Friday, November 26, 2010
10 Tips to Terrific Dialogue
Talk less, listen more
Sharpen your listening skills. Wherever you go, put down your cell phone, stop blabbing and start listening. Pay attention to tone, cadence, word choice and flourishes.
How does it sound?
If you are having problems with dialogue read the dialogue out loud. Read it with a friend our a partner like you might a script. You can even record dialogue and play it back so you can actually hear how the dialogue sounds. You want the dialogue to sound like that character sounds.
I just speak it as I write it to make it sound more real.
No one speaks in full sentences at all times. We drop words, we don't finish, we use our hands when we can't think of a word fast enough. Read your dialogue aloud so you can hear the rhythms.
One of the biggest mistakes people make in writing fiction is trying to cram exposition into dialogue, which makes it clumsy and unnatural. Put the exposition in the narrative and let the dialogue serve to bring the characters to life. Also, people don't often say the name of the person they're addressing, so use that sparingly.
And here's a small trick that will help your characters sound natural: delete every unnecessary "yes" or 'no." That makes a surprisingly big difference, as us humans rarely answer questions very directly. And finally, the golden rule: Don't search for synonyms for "said." Your characters can occasionally "ask" or "whisper," but that's it. If you have a scene that's becoming overwhelmed with "saids," try substituting a bit of action to show who's speaking.
Variation is key
It's important to remember that even characters who have a lot in common - gender, age etc - shouldn't speak in exactly the same voice. Dialogue is often character and my greatest challenge in creating The Sisters 8 for young readers has been creating octuplets such that the voice of each of the eight sisters is so distinctive that readers can practically play blind-man's bluff with the dialogue, matching snippets to character. I have some sense that this has been successful because over at the official website there's a quiz, "Which Eight Are You?" - http://www.houghtonmifflinbooks.com/features/sisters8/quiz.html - and fans have told me they actually rig the quiz so it comes out that they're most like whichever character they most want to be!
Stay in character!
Just as a character acts, thinks, moves in ways unique to him/her, that character should speak in a way individual to him/her. Whether a smartass or an earnest Joe, whether kind or not so nice, old or young, north, south, east, west, characters should sound like the people they are when speaking. Dialogue is an amazing tool for coloring in characterization and advancing every element of the story.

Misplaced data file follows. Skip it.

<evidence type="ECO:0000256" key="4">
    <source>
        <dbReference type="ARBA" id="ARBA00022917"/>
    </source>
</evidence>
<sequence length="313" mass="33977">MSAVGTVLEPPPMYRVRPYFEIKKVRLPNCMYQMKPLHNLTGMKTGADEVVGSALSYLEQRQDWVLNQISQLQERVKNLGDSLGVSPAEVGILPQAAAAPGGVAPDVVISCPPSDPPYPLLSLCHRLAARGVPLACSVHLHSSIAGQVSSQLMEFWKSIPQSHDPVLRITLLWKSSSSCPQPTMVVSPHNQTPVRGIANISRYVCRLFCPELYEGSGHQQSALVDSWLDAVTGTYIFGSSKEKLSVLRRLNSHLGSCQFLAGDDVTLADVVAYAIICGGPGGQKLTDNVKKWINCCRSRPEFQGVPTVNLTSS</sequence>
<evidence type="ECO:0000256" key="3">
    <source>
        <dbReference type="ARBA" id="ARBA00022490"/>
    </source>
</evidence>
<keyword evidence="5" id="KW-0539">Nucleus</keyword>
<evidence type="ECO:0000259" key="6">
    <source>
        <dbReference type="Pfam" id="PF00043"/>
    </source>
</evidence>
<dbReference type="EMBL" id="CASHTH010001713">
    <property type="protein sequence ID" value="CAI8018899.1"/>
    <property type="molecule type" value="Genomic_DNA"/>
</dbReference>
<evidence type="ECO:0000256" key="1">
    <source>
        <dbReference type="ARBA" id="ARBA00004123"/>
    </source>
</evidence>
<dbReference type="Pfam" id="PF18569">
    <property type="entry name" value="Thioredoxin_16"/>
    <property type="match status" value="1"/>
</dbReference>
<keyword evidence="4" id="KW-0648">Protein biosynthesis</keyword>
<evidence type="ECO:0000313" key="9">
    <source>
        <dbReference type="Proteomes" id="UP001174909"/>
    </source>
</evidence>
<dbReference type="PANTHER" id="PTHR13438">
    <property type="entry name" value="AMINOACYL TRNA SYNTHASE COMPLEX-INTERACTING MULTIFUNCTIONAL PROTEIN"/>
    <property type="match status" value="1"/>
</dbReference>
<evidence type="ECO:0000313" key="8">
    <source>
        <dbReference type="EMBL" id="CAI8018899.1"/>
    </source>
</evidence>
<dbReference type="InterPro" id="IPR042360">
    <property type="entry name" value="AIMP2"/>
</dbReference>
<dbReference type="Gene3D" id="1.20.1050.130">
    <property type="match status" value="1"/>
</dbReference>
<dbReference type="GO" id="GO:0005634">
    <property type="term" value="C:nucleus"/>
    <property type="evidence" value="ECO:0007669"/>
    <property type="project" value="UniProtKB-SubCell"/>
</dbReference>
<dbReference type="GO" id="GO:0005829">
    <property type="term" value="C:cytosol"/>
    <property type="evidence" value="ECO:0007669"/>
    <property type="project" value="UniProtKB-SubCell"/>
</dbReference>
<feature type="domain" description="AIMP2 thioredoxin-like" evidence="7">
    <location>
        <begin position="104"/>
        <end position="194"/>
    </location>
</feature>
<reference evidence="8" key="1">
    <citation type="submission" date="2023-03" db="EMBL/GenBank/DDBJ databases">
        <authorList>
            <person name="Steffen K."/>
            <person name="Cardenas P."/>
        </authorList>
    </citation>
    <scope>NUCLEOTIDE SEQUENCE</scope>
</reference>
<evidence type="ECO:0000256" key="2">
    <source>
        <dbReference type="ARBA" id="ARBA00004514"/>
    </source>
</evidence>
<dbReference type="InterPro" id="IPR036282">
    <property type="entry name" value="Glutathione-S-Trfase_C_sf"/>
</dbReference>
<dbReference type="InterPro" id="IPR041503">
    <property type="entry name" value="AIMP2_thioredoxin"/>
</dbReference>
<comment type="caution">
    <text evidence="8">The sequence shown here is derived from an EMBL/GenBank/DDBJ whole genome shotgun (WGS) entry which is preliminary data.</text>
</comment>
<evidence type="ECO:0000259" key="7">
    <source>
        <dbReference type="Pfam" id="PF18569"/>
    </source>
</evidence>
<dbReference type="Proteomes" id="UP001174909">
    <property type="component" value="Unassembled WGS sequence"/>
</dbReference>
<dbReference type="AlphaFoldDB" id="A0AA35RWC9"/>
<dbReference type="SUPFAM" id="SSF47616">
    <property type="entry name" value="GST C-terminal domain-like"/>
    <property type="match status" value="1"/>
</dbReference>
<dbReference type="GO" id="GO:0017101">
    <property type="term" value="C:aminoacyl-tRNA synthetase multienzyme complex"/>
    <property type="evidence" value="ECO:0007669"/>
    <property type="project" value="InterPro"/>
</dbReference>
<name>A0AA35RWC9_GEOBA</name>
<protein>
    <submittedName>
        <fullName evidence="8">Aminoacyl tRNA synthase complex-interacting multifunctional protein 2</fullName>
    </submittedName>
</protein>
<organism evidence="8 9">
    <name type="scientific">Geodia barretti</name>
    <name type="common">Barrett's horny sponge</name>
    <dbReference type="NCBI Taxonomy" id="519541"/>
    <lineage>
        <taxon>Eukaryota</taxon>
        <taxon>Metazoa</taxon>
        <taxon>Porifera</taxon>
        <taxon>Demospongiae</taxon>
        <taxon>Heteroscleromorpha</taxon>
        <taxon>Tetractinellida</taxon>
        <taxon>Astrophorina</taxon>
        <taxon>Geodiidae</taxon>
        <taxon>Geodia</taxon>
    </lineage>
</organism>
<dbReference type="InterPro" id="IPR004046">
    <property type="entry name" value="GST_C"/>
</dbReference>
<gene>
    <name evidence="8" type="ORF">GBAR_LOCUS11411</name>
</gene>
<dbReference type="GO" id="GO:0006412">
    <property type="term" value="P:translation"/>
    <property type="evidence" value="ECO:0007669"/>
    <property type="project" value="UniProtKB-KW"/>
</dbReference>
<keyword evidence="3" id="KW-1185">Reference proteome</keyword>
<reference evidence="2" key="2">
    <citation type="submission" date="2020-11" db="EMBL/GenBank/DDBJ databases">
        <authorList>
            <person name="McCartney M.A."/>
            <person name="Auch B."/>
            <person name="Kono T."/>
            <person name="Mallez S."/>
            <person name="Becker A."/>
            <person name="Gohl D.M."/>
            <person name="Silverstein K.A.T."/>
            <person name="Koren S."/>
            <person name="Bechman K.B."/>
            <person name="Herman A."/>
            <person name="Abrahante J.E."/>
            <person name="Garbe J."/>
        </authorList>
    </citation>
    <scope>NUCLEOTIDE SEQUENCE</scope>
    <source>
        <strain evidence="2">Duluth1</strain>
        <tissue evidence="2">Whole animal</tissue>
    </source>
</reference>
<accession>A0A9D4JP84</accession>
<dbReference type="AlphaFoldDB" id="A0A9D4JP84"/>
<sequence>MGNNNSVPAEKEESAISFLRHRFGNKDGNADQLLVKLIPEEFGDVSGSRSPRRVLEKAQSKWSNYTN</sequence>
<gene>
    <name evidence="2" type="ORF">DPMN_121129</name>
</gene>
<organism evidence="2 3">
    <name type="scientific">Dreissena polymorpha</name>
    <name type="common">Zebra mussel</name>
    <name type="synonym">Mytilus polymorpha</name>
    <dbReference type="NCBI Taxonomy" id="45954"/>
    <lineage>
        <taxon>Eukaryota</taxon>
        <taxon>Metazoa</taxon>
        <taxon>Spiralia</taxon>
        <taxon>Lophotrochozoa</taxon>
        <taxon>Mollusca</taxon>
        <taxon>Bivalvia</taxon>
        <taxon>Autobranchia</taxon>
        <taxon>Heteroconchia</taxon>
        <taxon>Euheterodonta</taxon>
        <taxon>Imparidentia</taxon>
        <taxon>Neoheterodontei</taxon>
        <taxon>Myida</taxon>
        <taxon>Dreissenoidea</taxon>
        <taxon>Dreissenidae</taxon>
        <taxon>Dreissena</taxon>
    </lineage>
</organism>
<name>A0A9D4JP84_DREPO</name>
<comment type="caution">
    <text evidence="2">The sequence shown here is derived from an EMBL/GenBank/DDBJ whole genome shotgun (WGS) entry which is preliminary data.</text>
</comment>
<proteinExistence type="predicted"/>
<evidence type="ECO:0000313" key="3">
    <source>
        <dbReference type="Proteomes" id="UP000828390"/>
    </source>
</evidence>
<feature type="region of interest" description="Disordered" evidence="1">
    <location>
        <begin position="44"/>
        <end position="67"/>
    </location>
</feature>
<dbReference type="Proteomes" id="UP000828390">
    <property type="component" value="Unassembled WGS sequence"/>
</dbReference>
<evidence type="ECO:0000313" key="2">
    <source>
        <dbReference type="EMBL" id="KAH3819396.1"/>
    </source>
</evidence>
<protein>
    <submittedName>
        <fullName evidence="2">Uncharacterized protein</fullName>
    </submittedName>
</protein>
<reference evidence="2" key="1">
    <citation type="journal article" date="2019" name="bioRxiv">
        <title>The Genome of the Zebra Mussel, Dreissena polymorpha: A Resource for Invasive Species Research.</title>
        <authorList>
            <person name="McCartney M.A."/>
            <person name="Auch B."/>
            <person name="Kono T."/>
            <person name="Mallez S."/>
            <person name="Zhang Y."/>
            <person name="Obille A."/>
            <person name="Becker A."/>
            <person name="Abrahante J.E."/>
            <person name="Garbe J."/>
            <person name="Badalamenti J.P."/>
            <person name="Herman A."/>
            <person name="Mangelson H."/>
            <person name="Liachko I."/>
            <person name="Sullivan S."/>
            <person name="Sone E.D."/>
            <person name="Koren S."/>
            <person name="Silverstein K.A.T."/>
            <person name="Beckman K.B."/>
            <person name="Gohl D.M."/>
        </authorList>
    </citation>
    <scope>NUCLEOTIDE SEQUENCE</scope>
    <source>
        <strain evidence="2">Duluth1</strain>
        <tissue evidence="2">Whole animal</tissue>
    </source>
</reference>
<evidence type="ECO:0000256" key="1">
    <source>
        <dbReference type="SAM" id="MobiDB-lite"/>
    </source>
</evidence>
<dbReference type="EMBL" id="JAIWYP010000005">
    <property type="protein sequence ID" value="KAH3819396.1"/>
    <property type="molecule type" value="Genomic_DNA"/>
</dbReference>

Learn from masters
Reading dialogue in Karen Joy Fowler's WIT'S END, I actually looked up from the book because it seemed her characters were in the room with me. Spooky. I stared at the page and dissected the dialogue. Fowler chose words people really use in casual conversation, and created a sense of timing by the way she placed those words. Either that, or magic.
I love writing dialogue--it's one of my strategies to get me out of being stuck--and I always remember that we rarely talk in sentences. By that I mean we interrupt, trail off, speak in fragments. I also like to show, through actions, what my characters are thinking while they are speaking. Are they staring out the window rather than paying attention to the other person? Is their leg bouncing?
Being an eavesdropper in public also helps me get the rhythms down of how different people talk.
Judy Merrill Larsen
Larger than life speech
Remember that your characters must be more witty and sparkling than the average Joe. They are always saying things you wish you had thought of it. Luckily, as a writer, you have plenty of time to think of the perfect comeback or double entendre. Also eliminate mundane exchanges. For example small-talk or introductions should not be put into dialogue.
Do you have a dialogue tip? In your opinion, what author is an ace at dialogue? have an cliche dialogue to share?
Dark Angel's blog identifies cliche dialogue. Hopefully none of the following creeps into your manuscript:
Are you thinking what I’m thinking?
Don’t you die on me!
Tell my wife and kids I love them.
Also Chelsea Cain gives some orginal tips on how to be an author. Here's a great one:
The best signing pen is the extra fine tip Sharpie. The regular tip Sharpie emits more fumes and will make you high after about a half hour.
Join Ellen Meister’s email list and get a chance to win a very cool T-shirt.
Melanie Benjamin’s Alice I Have Been will release in paperback just in time for Christmas.
Have you ordered Melissa Senate's The Love Goddess' Cooking School yet? Publishers Weekly just gave it a major rave:
"Senate handles the hefty topics of loss and remembrances with lightness and respect and in so doing, redefines comfort food."